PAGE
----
The causality problem is related also to the question of cultural change. There is often an implicit presumption, in both policy discussions and scholarly literature, that culture is slow to change.  This may often be the case.  In some countries there is evidence that legal modernization is of marginal importance relative to traditional patterns of business behavior (Winn 1994), and there is also evidence that the transplant of a “foreign” legal system tends to be less successful than practices that are developed indigenously, suggesting that existing legal culture is resistant to simple reform (Mattei 1995, Berkowitz et al. 2000).  But there are also numerous examples of quite rapid change – sometimes within a generation, and sometimes even faster – in what were thought to be enduring patterns of legal culture.  For example, though Western-style civil courts were (and are) considered by many to be incompatible with the cultural traditions of much of the non-Western world, in many places the introduction of such courts led to rapid changes in attitudes and practices of dispute settlement (Lee 1993, Kranton and Swamy 1999).

There does not now exist any good theory to explain cultural changes, and why they happen in some situations but not in other, seemingly similar situations.  Thus, we should be wary both of assertions that cultural inertia will always inhibit rapid change, and of contrary assertions that culture is quite malleable.  This simple fact is, there is evidence to support both of these contradictory assertions, and at this point, there’s no way to know when one or the other is more likely to hold true in a given situation.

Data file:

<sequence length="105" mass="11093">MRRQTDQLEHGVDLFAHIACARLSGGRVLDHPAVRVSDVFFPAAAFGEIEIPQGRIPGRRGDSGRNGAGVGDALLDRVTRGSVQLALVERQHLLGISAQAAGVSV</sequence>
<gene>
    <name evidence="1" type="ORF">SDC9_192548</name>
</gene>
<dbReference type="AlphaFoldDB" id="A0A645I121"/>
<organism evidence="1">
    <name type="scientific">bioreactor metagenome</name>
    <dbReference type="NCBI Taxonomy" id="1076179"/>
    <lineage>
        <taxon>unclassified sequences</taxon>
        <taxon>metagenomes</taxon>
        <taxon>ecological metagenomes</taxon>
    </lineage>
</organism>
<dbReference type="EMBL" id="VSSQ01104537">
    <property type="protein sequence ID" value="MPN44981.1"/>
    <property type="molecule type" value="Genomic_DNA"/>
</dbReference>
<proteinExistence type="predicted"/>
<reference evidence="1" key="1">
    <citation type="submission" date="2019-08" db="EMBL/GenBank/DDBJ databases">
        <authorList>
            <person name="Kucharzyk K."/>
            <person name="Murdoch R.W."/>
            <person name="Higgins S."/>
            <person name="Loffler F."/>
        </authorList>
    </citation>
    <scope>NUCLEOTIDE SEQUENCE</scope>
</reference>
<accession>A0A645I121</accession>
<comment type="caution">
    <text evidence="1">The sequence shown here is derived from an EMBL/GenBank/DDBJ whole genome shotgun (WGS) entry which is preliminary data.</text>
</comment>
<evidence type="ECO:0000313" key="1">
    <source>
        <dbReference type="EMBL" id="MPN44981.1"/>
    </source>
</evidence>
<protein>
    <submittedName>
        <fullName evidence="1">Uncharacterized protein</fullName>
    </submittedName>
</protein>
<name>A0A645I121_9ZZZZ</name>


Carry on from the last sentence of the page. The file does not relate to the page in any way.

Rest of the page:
What significance does legal culture have for reformers?


“Legal culture” as an analytic category has numerous problems.  The concept is difficult to define without slipping into vagueness and tautology.  All attempts to measure culture are problematic, and involve trading off parsimony and generalize ability with detail and descriptive accuracy.  Sorting out the direction of causality between “culture” and various other aspects of social, political, and economic life is extremely difficult, even if culture is defined precisely.  And the problem of cultural change, and our relative lack of systematic knowledge as to why and how such change takes place, further complicates the picture.  All these considerations should make us cautious about turning too quickly to “culture” as an explanation for the complex problems legal reformers face.

 And yet, as proponents of cultural explanations are quick to point out, just because a factor and its effects are hard to measure, that doesn’t mean that it’s not both real and important.  The basic point – that beliefs, assumptions, and practices understood as “cultural” affect the operation of the legal system – is essentially true.  The task, then, is to find a way to incorporate these considerations more systematically, avoiding the facile, deterministic, and tautological explanations that have caused some analysts to eschew cultural explanations entirely.

 <source World Bank>